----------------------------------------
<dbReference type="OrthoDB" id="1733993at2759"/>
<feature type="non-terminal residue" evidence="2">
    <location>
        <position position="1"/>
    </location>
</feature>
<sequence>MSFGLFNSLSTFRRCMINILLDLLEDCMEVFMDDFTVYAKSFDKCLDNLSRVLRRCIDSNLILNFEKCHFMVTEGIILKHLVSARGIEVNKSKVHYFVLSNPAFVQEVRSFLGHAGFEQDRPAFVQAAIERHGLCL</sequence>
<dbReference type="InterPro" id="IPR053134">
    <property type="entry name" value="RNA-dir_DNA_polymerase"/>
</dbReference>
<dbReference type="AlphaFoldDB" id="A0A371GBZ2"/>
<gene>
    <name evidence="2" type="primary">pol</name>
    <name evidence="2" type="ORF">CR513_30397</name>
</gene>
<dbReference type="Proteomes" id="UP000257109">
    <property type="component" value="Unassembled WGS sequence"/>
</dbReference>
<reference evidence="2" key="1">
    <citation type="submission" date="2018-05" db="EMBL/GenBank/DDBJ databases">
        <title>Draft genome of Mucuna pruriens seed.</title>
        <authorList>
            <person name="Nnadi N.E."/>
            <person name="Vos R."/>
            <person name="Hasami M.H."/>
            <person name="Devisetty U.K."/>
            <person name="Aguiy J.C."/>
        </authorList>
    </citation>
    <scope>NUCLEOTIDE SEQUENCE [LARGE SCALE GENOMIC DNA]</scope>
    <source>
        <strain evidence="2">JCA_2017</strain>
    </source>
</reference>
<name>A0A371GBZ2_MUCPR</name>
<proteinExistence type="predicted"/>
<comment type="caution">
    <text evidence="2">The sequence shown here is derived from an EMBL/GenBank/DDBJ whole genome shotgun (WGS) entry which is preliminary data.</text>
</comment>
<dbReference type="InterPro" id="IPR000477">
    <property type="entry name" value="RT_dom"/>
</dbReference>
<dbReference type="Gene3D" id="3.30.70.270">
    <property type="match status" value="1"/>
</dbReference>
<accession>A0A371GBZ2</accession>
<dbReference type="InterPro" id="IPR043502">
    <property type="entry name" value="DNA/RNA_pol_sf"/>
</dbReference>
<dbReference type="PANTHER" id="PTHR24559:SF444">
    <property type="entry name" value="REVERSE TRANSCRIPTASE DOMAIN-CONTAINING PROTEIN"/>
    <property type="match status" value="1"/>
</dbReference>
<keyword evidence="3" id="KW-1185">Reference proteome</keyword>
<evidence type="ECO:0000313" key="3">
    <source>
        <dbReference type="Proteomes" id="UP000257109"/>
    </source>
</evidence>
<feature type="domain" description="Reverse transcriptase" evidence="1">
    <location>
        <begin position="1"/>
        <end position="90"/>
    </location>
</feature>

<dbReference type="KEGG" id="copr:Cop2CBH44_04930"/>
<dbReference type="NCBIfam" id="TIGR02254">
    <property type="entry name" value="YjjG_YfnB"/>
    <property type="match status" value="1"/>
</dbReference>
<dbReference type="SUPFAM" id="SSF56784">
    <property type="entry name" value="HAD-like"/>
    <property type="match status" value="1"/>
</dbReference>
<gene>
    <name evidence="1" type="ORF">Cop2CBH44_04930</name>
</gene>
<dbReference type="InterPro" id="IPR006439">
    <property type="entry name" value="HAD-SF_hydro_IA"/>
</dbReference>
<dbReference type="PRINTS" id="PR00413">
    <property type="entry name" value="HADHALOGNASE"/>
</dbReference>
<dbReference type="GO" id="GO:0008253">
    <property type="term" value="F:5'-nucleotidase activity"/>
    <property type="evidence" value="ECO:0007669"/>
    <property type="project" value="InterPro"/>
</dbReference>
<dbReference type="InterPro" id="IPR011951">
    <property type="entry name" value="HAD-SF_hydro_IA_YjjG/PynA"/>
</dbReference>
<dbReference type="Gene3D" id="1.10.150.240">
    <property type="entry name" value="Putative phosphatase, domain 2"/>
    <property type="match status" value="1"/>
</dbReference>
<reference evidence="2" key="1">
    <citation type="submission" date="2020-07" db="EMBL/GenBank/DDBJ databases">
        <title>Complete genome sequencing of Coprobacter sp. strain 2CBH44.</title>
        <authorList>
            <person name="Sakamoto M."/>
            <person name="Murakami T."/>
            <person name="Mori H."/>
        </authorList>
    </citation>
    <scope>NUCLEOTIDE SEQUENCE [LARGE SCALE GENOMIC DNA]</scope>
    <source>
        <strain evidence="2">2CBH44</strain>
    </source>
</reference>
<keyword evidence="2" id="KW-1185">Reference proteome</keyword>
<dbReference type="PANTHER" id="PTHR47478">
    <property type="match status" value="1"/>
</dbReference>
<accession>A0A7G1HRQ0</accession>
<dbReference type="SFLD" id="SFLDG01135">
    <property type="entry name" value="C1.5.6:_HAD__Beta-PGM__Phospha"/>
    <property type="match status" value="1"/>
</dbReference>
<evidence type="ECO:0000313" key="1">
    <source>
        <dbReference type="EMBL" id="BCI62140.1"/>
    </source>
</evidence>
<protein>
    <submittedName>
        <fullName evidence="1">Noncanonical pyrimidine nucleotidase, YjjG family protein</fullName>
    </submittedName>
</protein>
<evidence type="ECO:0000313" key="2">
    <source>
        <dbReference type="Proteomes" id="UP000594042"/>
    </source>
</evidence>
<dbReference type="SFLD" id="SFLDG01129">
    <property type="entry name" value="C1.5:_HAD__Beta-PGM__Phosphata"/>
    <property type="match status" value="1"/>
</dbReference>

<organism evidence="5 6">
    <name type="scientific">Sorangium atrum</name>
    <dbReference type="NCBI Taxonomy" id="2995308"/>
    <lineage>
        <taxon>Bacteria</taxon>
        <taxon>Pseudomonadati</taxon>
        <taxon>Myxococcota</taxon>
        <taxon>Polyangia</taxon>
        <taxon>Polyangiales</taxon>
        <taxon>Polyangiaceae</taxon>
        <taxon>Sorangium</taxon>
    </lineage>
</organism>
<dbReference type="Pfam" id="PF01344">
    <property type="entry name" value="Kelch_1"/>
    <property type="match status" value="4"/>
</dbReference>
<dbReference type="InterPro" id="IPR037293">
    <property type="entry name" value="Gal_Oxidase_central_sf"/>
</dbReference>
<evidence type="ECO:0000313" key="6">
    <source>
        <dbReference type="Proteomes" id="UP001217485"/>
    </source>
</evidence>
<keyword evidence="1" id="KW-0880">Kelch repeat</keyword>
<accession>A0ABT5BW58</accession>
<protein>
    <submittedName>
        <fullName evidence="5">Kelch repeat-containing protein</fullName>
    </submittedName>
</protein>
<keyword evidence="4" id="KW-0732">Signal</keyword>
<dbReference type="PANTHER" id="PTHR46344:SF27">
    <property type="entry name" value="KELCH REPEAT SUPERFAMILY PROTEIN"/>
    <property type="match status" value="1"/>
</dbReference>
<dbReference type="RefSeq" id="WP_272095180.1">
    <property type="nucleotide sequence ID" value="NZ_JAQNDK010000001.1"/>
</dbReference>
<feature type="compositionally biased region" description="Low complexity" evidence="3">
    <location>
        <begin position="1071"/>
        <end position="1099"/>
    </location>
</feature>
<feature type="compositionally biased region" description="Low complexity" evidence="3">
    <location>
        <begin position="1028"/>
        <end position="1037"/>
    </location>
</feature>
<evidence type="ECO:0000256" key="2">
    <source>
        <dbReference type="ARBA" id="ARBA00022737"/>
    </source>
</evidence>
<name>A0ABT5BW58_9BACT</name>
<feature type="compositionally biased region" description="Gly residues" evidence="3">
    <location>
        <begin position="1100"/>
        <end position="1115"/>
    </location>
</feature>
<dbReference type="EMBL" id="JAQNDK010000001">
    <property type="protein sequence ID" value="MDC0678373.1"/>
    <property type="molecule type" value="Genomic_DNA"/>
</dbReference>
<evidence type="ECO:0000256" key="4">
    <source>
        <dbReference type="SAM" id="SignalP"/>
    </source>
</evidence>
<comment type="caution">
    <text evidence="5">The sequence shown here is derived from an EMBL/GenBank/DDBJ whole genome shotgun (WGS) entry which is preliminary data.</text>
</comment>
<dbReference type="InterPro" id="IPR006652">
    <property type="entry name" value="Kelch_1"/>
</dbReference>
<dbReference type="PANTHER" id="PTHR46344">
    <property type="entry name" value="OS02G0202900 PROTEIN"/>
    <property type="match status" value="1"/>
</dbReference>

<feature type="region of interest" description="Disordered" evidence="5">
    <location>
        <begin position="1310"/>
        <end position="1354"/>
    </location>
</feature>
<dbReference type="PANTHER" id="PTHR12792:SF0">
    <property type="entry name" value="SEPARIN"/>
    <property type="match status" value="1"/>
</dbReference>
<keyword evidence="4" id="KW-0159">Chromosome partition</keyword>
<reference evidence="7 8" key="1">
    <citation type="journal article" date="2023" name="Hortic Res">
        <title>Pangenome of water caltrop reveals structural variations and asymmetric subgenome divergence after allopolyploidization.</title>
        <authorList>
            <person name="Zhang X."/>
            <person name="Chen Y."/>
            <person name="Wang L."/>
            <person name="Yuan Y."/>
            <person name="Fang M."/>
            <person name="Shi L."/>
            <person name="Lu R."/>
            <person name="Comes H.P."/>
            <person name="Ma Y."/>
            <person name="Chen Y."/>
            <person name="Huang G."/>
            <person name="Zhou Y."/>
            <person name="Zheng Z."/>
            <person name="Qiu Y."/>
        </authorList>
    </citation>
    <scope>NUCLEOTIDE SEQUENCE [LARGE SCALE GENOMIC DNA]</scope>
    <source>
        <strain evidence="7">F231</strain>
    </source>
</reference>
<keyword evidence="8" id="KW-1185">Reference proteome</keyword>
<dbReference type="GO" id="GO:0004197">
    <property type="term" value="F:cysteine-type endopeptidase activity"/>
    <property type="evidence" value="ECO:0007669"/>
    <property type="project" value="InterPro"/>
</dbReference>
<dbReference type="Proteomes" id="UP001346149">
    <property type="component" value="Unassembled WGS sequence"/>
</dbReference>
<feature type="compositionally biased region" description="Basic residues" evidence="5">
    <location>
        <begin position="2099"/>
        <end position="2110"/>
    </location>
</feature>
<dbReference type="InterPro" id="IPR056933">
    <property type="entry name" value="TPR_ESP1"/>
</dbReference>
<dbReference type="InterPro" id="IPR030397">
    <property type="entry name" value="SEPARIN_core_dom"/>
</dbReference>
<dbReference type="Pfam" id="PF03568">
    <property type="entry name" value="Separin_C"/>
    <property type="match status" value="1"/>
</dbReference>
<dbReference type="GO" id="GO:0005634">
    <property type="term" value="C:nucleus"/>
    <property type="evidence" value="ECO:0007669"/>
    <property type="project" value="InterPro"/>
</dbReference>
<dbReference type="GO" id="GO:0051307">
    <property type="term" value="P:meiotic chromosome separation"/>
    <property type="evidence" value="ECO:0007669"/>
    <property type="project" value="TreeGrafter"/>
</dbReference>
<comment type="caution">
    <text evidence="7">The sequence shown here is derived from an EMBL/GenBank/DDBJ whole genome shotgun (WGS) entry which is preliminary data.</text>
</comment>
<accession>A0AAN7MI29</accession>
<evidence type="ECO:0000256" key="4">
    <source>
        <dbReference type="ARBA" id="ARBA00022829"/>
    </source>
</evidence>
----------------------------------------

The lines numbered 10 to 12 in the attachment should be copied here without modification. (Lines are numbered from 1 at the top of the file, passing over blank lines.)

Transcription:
</dbReference>
<dbReference type="AlphaFoldDB" id="A0A371GBZ2"/>
<gene>